Below you will find a list of your most recent violations:

Your sister's hair
Your mother's bedspread
Your mother's arm
A dishtowel
Your blanket
The couch
The carpet in the living room

While the current law does not expressly prohibit blowing one's nose and eating it, it is generally expected that individuals will avoid practices considered socially unacceptable or disgusting.

As this is your first Official Notice of Violation, action will not be taken against you at this time; however, you are expected to appear before your Household Magistrate for a refresher course in proper nose wiping procedures.

Your cooperation is appreciated.


Hugh S. Tissue
Department of Sanitation

Tuesday, December 7, 2010

It's the Most Offensive Time of the Year

Imagine, for a moment, that you are wandering down the streets of India during the annual Hindu celebration of Diwali. In a spirit of good will and neighborliness, someone says to you, "Diwali Greetings!" or "Best wishes to you on Diwali!" What would you say in response?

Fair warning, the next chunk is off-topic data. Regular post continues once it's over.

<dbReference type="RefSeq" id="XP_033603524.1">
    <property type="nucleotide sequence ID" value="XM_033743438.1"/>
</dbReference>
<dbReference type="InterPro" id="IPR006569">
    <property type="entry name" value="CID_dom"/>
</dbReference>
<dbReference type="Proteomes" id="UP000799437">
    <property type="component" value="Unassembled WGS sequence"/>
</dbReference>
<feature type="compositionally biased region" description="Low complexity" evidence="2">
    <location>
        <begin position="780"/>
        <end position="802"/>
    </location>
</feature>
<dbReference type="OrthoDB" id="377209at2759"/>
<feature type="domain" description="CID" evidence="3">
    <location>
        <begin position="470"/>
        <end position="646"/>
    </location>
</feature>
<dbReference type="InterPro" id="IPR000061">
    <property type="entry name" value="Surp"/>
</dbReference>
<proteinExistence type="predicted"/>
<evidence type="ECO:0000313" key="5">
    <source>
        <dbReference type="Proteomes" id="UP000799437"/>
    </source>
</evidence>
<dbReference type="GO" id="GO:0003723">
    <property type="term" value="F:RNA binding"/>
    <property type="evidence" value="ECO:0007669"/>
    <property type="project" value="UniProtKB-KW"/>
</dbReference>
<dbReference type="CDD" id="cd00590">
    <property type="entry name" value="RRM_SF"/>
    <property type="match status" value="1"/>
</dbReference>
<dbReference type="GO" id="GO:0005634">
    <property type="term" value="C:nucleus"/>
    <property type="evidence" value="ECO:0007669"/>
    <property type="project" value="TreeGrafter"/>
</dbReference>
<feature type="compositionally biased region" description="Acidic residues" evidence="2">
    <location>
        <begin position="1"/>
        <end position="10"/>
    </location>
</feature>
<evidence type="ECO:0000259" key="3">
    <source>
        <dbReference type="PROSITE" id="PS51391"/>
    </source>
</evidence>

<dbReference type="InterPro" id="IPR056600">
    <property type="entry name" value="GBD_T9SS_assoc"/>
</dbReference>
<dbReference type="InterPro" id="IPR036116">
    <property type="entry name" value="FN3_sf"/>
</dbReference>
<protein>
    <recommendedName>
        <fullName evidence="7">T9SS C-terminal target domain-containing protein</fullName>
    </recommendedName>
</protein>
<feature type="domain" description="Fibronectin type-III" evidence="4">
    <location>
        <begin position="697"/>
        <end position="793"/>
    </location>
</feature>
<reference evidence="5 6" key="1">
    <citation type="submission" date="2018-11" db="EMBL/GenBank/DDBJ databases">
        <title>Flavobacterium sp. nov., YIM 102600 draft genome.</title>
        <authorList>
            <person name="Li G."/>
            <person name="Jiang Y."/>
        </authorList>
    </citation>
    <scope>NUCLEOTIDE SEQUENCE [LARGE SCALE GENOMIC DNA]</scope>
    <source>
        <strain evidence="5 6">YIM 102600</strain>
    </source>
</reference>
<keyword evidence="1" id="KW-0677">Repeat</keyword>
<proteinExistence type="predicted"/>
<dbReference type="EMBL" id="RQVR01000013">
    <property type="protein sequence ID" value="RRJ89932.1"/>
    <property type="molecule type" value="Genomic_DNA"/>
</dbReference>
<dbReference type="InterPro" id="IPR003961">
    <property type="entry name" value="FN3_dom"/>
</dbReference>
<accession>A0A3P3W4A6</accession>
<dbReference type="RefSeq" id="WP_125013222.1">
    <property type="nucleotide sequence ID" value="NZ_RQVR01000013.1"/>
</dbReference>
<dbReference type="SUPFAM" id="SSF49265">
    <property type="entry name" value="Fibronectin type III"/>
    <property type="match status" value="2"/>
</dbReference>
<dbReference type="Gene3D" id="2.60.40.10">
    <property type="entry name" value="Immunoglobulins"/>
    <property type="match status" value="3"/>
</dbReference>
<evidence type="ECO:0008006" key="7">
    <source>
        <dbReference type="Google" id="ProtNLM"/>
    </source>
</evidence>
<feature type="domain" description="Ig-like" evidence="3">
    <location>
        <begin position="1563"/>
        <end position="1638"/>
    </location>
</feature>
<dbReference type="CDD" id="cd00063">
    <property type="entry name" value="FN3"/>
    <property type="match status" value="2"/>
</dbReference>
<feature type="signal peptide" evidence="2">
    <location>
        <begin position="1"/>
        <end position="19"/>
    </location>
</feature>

Would you say, "I don't celebrate Diwali."? Of course you wouldn't, because you are a decent, polite person. You would probably say "Thank you!" You might even add, "You, too!", because that's what decent people do - they respond to pleasantries with pleasantries. Decent people do not take offense at the well-wishes of strangers, regardless of religious differences.

I guess this is why I felt a little annoyed when I read an advice-column question from a Jewish woman looking for help on how to respond to the constant barrage of Christmas cheer. "I'm tired of people wishing me a Merry Christmas," she wrote. "How should Jews respond...?"

A rabbi answered:

"My advice is to be polite, but persistent, in telling people that you do not celebrate Christmas. When Jews and other non-Christians acquiesce to "Merry Christmas" greetings with responses like, "You, too," or just nervous smiles, we only perpetuate the idea that Christmas is for everyone... What do you say when well-wishers wish you a 'merry Christmas'? My answer is, 'Thank you, but I don't celebrate Christmas. Let me wish you the best on your holiday.'"